Iconic city or concrete jungle?

A “clean-green” city project spread over 400 hectares in Unaao will prove disastrous for the choked Ganga

 
By Sushmita Sengupta
Last Updated: Sunday 07 June 2015

A “clean-green” city project spread over 400 hectares in Unaao will prove disastrous for the choked Ganga

ganga

Akhilesh Yadav, chief minister of Uttar Pradesh, has laid the foundation of the Trans-Ganga project on December 11. Yadav has promised a modern and green city under this project which will be located in Unnao district. The project was launched two years ago. Big advertisements have started showing in leading newspapers. The chief minister’s Facebook page also posted the announcement of the event, which shows how proud he is about the project.

To learn more about this project, I tried to contact the Uttar Pradesh State Industrial Corporation (UPSIDC), the project developer. The officials were not ready to give out the details of the project. A few of them replied, but reluctantly. They gave only the information like the area of the project and location. They said that the project is spread over more than 400 hectares and the site is on the banks of the Ganga and is located opposite Kanpur city. The main USP of the project, according to Arun Kumar Mishra, chief engineer of the project at UPSIDC, is that it is located close to the Ganga. 

This seems to be the dream project of Yadav. The state has said that there will be an investment of Rs 10, 000 crore after the mega project is implemented. The project also promises employment to more than 100,000 people. The state government has promises to make this project completely equipped with facilities like an automobile hub with modern auto expo mart, mega malls, exhibition centres, parks and group housing societies. The master plan of the project will be developed by Studio Symbiosis, an architectural firm. “The new industrial township is going to be sustainable on all parameters and, hence, care has to be taken at both planning and implementation levels,” says an official at Studio Symbiosis. The project will be implementing rainwater harvesting and wastewater recycling systems. Amit Gupta, the principal architect of this project, says that under the project, along with industrial and residential areas, commercial and institutional areas will also be developed. Now, this rings an alarm bell. Mixed development means that both industrial and domestic wastewater will be generated. The project will be using almost 17,000 kilolitres of water per day (KLD) for all its domestic purposes, says a source who does not want to be named.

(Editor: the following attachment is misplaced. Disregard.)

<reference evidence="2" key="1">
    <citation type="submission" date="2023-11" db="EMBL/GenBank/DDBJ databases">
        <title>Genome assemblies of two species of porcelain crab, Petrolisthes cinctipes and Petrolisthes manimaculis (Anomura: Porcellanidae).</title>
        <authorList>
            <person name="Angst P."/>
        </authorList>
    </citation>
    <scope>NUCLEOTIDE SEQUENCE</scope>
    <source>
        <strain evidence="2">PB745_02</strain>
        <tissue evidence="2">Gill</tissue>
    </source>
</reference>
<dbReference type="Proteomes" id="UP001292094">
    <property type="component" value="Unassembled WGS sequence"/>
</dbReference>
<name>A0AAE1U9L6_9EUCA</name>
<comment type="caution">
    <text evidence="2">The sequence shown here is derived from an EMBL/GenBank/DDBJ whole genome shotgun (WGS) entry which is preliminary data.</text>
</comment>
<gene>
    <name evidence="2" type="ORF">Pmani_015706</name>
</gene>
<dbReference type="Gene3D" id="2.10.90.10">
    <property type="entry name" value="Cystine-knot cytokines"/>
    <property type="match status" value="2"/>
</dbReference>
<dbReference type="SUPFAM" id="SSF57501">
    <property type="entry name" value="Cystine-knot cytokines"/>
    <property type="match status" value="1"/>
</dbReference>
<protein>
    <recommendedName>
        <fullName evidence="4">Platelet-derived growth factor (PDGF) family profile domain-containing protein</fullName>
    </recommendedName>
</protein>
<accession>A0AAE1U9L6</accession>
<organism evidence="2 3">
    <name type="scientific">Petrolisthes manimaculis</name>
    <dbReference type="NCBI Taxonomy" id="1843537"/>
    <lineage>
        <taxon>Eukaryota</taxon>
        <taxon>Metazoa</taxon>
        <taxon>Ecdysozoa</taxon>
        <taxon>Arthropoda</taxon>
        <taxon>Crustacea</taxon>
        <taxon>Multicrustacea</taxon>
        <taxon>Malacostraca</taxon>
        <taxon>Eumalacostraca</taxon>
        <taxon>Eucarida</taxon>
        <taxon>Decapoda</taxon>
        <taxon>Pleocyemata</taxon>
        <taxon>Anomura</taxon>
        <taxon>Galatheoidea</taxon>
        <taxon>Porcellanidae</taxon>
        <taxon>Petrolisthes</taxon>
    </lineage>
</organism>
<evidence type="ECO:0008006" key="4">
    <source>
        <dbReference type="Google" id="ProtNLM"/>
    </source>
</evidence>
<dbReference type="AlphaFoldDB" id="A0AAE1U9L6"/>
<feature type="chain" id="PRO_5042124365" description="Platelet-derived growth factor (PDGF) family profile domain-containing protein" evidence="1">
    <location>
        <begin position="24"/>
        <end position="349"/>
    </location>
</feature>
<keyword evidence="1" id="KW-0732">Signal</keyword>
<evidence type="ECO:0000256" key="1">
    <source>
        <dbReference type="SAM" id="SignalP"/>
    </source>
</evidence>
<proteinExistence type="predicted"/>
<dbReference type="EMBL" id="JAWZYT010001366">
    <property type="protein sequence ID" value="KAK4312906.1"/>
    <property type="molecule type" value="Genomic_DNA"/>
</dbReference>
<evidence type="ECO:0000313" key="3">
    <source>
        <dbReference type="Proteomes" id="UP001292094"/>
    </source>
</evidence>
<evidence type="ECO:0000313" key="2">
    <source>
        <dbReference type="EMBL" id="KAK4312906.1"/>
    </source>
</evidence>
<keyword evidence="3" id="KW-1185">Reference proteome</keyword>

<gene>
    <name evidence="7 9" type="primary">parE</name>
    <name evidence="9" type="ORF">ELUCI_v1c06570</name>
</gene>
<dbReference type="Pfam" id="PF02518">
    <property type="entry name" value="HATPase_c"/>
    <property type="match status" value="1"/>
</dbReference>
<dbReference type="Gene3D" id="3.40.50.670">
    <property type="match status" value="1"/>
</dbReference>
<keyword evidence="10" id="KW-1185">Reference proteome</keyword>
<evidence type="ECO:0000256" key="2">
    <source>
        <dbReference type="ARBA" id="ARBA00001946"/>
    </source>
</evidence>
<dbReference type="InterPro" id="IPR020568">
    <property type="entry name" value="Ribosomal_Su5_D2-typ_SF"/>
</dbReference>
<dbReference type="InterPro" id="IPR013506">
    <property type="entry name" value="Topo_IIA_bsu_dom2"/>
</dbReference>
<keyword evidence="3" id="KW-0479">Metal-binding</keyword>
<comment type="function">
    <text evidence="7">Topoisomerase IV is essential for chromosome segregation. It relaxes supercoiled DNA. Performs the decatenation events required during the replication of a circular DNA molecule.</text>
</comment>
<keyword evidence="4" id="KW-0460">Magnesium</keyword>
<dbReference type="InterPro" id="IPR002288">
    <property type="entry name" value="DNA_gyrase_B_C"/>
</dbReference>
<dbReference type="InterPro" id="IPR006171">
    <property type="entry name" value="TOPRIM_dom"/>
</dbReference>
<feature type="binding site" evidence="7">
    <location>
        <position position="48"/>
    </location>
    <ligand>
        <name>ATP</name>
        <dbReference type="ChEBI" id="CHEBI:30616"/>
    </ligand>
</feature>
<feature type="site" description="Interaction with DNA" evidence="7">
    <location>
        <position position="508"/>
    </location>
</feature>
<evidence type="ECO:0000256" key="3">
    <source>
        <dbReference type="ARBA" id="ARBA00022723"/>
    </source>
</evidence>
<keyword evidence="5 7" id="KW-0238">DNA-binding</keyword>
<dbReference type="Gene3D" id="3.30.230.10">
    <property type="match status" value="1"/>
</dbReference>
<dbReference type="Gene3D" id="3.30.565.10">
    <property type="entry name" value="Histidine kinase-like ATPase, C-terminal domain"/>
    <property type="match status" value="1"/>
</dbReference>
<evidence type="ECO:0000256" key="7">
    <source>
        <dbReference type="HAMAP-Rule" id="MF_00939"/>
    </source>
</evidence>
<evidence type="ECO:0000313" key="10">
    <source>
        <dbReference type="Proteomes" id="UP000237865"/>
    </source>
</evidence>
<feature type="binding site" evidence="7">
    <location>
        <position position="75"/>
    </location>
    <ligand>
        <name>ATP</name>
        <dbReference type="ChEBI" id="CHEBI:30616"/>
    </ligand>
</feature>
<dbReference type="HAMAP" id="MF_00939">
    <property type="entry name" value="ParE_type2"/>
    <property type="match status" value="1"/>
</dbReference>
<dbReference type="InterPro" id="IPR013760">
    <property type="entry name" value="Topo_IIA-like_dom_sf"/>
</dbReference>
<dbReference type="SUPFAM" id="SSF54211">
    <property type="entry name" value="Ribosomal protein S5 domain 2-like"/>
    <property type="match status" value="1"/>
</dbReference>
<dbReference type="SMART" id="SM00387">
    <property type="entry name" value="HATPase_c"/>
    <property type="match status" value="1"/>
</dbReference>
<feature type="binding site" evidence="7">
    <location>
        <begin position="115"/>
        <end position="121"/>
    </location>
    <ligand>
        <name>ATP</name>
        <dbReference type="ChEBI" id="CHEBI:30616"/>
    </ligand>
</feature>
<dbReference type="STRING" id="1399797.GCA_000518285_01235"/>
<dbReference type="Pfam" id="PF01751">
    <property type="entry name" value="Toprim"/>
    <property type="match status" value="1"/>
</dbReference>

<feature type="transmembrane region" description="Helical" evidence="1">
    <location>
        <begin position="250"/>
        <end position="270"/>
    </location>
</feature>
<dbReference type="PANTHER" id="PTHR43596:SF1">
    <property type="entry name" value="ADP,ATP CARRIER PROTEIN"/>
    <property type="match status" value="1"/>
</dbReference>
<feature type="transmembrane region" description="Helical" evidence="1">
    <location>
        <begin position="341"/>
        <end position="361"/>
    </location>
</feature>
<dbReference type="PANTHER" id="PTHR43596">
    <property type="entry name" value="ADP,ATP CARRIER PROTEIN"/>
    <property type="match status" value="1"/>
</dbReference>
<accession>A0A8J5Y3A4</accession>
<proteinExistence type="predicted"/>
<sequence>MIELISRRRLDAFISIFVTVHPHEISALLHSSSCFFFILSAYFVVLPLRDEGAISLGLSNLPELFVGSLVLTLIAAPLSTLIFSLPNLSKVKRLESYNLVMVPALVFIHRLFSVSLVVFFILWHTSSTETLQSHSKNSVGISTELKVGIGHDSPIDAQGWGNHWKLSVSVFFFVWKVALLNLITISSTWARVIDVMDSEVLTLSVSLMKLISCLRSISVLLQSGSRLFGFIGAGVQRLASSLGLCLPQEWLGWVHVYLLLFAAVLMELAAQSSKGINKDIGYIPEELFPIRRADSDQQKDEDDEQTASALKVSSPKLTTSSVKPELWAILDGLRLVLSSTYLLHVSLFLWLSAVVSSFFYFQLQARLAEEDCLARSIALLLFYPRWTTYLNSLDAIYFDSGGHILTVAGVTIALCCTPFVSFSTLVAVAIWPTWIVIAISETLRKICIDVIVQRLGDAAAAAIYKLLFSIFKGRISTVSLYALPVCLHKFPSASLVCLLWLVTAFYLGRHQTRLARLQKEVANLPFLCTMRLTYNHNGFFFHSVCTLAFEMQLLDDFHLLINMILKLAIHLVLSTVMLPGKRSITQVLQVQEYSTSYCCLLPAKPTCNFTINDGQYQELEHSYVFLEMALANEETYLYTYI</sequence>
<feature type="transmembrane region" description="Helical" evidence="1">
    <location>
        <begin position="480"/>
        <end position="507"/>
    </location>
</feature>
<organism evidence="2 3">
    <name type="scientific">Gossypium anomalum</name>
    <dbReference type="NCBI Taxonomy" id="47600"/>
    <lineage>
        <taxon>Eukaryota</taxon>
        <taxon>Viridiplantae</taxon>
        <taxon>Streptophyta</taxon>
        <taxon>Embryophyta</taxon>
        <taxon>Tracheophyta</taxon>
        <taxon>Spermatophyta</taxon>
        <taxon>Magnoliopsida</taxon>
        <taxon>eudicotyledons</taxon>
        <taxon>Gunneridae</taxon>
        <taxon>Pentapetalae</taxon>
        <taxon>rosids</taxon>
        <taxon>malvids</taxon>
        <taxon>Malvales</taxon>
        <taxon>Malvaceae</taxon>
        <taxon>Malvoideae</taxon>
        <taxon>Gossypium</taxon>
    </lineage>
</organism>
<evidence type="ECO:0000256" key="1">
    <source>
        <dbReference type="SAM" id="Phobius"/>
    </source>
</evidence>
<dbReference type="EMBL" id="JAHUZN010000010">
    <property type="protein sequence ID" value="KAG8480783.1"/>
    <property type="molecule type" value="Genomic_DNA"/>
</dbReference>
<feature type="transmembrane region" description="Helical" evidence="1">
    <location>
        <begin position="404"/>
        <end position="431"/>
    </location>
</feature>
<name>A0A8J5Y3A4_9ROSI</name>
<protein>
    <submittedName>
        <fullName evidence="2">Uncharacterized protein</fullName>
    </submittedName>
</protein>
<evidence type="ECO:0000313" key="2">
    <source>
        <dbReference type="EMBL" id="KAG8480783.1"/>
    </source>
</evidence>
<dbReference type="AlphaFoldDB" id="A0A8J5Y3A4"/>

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A river crying for help

I also came to know that Uttar Pradesh Jal Sansthan will be setting up a station to pump water from the river. This means a huge amount of domestic waste (as a thumb rule eighty percent of water used gets converted to sewage) will be generated. Now the question that comes to my mind is: how much sewage will be generated and how will the project implementer or the developer manage it? According to a source, the amount of sewage that will be generated is 12,500 KLD. The source adds that care will be taken that sewage does not enter the river. The industrial effluents will also be managed so that the river water is not polluted. For this, a zero liquid discharge has been proposed at the site by the environment consultant. UPSIDC promises that they will be taking all the measures not to harm the ecology of the river. To get a clear idea whether this project will be harmful to the ecology of the river, I contacted the state monitoring agency—State Pollution Control Board (SPCB).  It was surprising to know from Ram Karan, regional officer, State Pollution Control Board (SPCB), Unnao that no information has been passed over to them on the type of industries that will come up in the area. It has been only said that the units will be green. Karan hopes that enough care will be taken to tackle the domestic sewage as well as the industrial effluents. My recent visit of the river’s stretch that flows between Kanpur and Varanasi made me realise that the river cannot take any more pollution load. This was also echoed by the officials from SPCB, Unnao and Kanpur. The Central Pollution Control Board (CPCB) report, 2013 explains that Ganga at Kanpur is also beyond repair. The drains at Kanpur carry a biochemical oxygen demand (BOD) load of 634,915 kg/day to the river. This is the highest among all the cities in Uttar Pradesh. According to the recent report of CPCB, Unnao (located on the river bank that lies opposite to that on which Kanpur is situated) also has two major drains—the Loni drain and the City Jail drain adding almost 12,068 kg/day of BOD load to Ganga. This is more than what four drains of Varanasi pour into Ganga.